• The business must demonstrate a reduction in revenue of 30% or more during an eight-week period starting March 2, 2020 or later. Business owners can confirm this by providing gross monthly revenue documentation (more on that shortly).
  • It must have no more than 300 employees. This applies to business entities, independent contractors, sole proprietors, and private nonprofit organizations.
Note: Agricultural enterprises are not eligible. 

How Do You Demonstrate Economic Loss?

You can start to prepare for the SBA to confirm eligibility based on economic loss by gathering up your business’s tax documents. From there, according to the SBA: 
  • If you meet the low-income community criteria, you’ll be asked to provide gross monthly revenue for January 2019 through the most recent month-to-date period (all forms of combined monthly earnings received) to confirm that your revenue has been reduced by 30 percent for the Targeted EIDL Advance and by 50 percent for the Supplemental Targeted Advance.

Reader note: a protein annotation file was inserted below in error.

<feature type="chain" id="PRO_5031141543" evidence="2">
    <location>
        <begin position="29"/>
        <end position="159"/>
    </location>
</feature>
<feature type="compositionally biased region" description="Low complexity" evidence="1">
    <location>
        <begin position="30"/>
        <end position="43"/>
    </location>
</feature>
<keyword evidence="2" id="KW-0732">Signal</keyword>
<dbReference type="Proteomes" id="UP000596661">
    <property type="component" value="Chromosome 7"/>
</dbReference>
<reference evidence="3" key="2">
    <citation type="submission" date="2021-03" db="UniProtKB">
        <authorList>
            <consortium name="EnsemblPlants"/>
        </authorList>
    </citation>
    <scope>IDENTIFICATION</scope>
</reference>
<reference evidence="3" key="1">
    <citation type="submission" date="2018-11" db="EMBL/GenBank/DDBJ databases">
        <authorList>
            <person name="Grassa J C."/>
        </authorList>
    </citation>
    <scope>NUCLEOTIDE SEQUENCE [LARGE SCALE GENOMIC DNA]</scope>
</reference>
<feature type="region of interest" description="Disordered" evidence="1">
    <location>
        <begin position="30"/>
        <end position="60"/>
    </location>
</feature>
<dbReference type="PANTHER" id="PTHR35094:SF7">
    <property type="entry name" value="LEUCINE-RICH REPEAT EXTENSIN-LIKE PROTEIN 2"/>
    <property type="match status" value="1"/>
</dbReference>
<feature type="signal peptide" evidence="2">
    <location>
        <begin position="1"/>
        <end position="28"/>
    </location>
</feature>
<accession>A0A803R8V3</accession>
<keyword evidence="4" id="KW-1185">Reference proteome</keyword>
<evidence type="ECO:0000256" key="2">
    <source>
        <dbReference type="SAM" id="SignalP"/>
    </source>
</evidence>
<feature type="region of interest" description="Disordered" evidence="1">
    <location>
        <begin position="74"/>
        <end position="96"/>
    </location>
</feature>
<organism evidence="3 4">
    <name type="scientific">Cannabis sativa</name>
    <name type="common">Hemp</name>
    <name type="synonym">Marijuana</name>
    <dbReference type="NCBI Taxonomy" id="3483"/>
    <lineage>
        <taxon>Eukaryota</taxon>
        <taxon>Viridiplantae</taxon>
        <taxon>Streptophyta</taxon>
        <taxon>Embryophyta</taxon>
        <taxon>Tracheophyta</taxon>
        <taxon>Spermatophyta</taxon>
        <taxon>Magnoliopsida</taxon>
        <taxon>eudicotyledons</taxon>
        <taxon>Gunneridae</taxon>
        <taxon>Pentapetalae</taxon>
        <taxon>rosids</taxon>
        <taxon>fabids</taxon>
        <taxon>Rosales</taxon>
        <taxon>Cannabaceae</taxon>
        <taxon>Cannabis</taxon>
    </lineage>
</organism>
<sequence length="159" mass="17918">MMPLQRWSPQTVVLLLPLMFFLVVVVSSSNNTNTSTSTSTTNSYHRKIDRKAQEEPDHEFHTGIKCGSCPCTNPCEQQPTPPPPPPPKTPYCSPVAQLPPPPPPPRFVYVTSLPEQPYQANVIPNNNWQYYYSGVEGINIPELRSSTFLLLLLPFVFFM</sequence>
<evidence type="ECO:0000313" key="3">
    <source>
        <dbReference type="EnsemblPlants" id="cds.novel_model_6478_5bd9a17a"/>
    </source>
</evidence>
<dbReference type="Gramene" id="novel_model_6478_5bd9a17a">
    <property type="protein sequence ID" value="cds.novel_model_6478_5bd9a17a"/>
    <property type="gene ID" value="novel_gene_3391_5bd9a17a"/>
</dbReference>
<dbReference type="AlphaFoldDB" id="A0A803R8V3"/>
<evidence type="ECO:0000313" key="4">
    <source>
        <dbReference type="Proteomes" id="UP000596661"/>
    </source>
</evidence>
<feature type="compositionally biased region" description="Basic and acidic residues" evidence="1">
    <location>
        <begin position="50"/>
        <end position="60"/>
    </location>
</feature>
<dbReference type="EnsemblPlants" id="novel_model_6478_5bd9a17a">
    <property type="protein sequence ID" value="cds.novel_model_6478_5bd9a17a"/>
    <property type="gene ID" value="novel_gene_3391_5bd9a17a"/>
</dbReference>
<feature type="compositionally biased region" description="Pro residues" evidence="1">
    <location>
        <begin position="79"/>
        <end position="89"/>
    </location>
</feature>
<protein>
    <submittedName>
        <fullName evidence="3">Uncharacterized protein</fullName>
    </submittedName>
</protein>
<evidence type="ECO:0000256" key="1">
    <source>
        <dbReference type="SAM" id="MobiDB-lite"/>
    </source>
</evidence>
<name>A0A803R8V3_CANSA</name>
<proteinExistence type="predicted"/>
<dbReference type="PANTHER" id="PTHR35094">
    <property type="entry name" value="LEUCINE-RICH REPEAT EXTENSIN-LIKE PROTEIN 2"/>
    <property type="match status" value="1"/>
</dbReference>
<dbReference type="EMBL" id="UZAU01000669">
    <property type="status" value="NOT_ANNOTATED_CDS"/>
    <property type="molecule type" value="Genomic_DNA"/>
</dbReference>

• You’ll also be required to electronically sign an IRS Form 4506-T to allow the SBA to request tax information on your behalf. Tax verification processes and requirements for businesses in U.S. territories may differ.

What Is a Supplemental Targeted Advance?

A Supplemental Targeted Advance offers small businesses a supplemental payment of $5,000 they’re not required to repay, regardless of whether they already received an initial EIDL Advance. The combined amount of any previously received EIDL Advance or Targeted EIDL Advance ($10,000 maximum) and the Supplemental Targeted Advance ($5,000 maximum) cannot exceed $15,000. Supplemental Targeted Advance applicants also need to meet certain eligibility requirements
  • The small business must be located in a low-income community, as designated by the SBA mapping tool
  • It must be able to prove economic loss of 50% or greater during an eight-week period beginning March 2, 2020 or later (as compared to the same period the previous year) by providing gross monthly revenue documentation. 
  • It must have no more than ten employees. This would include independent contractors, sole proprietors, and private nonprofit organizations.